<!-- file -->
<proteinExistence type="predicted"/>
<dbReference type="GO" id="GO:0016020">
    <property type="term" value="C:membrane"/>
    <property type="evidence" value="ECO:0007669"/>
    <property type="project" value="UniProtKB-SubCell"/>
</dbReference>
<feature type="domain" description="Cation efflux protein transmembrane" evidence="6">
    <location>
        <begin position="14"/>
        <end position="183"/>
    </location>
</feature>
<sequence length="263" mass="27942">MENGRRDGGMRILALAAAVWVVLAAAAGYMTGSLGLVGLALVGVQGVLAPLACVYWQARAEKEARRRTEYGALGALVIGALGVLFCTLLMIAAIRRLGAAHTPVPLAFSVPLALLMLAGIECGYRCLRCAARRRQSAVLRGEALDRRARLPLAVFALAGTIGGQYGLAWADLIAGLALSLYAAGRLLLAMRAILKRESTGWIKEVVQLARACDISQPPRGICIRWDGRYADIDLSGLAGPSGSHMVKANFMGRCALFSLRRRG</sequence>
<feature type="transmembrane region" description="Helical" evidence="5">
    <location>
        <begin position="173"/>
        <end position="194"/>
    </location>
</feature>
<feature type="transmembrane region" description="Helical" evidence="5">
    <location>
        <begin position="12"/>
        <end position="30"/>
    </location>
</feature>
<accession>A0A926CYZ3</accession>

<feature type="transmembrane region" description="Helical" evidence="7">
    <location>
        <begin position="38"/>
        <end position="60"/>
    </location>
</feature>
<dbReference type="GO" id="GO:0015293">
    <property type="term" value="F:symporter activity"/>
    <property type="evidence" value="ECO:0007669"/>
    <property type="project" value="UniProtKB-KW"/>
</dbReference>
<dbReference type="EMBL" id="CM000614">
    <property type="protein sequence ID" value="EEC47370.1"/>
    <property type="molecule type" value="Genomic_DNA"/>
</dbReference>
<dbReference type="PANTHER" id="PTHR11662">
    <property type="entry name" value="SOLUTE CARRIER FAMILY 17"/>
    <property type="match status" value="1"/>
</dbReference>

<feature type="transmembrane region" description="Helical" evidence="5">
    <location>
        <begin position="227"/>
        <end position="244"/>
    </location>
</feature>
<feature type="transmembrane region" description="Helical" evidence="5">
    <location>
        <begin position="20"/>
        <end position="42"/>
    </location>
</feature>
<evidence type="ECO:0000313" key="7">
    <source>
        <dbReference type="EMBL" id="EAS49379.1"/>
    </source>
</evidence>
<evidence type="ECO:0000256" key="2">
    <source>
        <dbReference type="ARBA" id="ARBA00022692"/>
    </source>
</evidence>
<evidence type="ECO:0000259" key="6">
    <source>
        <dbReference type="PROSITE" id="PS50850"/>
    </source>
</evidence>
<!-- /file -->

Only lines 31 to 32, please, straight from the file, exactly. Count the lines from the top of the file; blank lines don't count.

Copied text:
    </location>
</feature>